3 reasons learning should be in every job description

The element of learning is present in every job, some more prominent than others. Learning is often focused on new employees, who require guidance and training in order to assimilate into their new roles. However, a large number of organisations prematurely move away from their new recruits’ learning path once they believe staff can do what they were hired for.

Learning is a perpetual process whereby no employee, new or old, is exempt. It is crucial for all employees to participate in, especially with the onset of new technologies, disrupting traditional ways of organisational management and operation. Changes to the ways employees go about their work requires employers and recruiters to establish and make explicit their training and learning plans.

Here are three reasons why learning should be in every job description:

1. Ongoing informal learning can be more beneficial than sporadic official training.

Training processes can be extensive, and take up plenty of time and resources. While continuing training beyond what is immediately required may seem inefficient, it is important to recognise that training and learning are not actually the same thing and thus require different approaches.

Employees should be exposed to new knowledge, experiences and techniques throughout their entire tenure with the organisation. Learning can be done anytime, anywhere. Without the burden of official training or trainers, learning as ongoing process can significantly benefit a business.

2. Building a culture of learning is critical to the success of a business.

Seeding a desire to learn among workforces should start on their first day. Self-directed learning and initiative taking should be demonstrated to new recruits as a way to solidify their role as an asset to their organisation. Once the aspiration to learn is in place, it is important that all employees are on board to drive the new culture of proactive and reactive learning.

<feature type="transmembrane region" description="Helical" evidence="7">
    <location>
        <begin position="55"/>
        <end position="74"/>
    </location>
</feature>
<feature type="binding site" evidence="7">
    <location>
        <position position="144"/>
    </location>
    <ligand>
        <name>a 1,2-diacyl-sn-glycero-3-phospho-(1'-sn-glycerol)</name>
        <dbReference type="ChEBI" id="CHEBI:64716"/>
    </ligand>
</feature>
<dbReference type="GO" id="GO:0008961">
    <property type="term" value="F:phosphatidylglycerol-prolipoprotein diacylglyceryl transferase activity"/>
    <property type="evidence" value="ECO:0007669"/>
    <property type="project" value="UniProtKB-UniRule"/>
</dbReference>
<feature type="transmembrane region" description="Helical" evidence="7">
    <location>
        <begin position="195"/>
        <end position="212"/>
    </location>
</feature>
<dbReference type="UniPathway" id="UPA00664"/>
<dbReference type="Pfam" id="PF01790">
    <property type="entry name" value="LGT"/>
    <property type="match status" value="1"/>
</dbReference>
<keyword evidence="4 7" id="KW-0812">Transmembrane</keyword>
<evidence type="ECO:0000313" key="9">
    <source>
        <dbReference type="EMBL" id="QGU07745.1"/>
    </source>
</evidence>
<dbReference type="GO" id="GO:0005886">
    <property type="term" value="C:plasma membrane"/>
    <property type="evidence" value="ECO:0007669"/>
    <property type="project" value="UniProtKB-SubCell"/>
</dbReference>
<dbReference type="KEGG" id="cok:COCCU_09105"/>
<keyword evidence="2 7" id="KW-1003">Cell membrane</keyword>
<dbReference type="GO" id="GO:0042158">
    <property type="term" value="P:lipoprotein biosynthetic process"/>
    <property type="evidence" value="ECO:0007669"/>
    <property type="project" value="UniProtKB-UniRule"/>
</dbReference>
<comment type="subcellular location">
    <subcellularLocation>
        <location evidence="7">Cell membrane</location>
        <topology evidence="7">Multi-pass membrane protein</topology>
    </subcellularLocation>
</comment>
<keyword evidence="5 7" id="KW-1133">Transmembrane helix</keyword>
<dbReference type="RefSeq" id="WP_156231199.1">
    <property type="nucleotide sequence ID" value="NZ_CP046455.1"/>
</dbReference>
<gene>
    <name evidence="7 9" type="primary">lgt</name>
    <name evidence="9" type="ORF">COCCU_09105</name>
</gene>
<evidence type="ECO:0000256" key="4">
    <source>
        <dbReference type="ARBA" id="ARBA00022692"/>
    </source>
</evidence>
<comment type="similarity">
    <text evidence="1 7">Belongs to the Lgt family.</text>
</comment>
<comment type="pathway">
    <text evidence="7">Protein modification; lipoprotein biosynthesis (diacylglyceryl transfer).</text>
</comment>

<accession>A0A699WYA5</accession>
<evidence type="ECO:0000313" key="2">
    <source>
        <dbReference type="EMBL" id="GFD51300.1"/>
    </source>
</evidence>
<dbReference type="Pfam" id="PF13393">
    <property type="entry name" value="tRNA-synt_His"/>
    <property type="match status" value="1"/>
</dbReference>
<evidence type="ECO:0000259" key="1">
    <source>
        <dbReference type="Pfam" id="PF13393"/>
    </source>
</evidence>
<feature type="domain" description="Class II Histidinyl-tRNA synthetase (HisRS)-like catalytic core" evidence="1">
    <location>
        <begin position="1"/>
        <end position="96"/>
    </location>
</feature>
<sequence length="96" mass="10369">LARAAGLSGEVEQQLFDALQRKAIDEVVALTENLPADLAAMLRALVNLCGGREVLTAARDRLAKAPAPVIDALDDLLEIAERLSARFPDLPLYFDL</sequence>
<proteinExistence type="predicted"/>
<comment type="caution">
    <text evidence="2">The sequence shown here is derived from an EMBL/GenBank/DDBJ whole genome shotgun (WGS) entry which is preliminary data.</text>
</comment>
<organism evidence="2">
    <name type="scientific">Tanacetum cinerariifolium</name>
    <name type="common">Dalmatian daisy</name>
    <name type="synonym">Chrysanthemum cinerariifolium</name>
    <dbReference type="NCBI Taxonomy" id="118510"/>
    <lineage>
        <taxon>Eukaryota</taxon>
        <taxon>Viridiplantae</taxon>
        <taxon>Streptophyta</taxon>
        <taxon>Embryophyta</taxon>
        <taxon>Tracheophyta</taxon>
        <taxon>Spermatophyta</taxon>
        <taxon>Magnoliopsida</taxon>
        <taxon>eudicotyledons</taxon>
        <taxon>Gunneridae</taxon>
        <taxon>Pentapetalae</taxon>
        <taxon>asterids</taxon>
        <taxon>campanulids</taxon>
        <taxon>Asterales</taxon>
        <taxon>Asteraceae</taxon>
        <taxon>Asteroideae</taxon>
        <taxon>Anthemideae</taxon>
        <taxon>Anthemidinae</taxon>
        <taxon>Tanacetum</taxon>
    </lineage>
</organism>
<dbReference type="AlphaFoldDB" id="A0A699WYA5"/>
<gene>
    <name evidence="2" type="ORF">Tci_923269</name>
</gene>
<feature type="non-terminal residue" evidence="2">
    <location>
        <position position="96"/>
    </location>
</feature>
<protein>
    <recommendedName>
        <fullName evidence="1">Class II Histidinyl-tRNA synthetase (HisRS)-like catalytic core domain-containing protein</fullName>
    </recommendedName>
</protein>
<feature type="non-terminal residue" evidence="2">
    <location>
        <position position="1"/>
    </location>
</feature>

According to the National Centre for Vocational Education Research (NCVER) learning cultures are a hallmark of high-performing organisations. As a method for achieving increased productivity and performance, a healthy culture of learning can complement businesses’ existing culture as a competitive organisation. When staff feel part of the organisation and valued, their engagement with the business increases, as well as their innovation and creativity. 

The makings of a strong learning culture may already be part of an organisation. But a good place to start nurturing that culture is by ensuring employees recognise the value of learning. Make it clear that the more they learn, they more they earn.

 

3. New technologies provide new opportunities, but also require constant learning.

With the influx of technologies available today, there is no excuse to stop learning. Many organisations continue to struggle with outdated platforms and static learning approaches, despite advancements focusing on employee-centric learning. With the addition of innovative learning management systems (LMS), a big difference can be made by adopting a more flexible mindset.

Modern technology has allowed workforces to take control of their own development by paving the way for targeted and self-guided learning programs. LMS can be tailored to employees to ensure the various objectives of each role are being achieved.

 

Regardless of their level in the organisation, all employees should expect and demand continuous learning opportunities. Successful learning culture implementation is heavily reliant on the dedication and engagement of the workforce. Equipping employees with the right tools can help foster a new mindset of learning throughout an entire organisation. 

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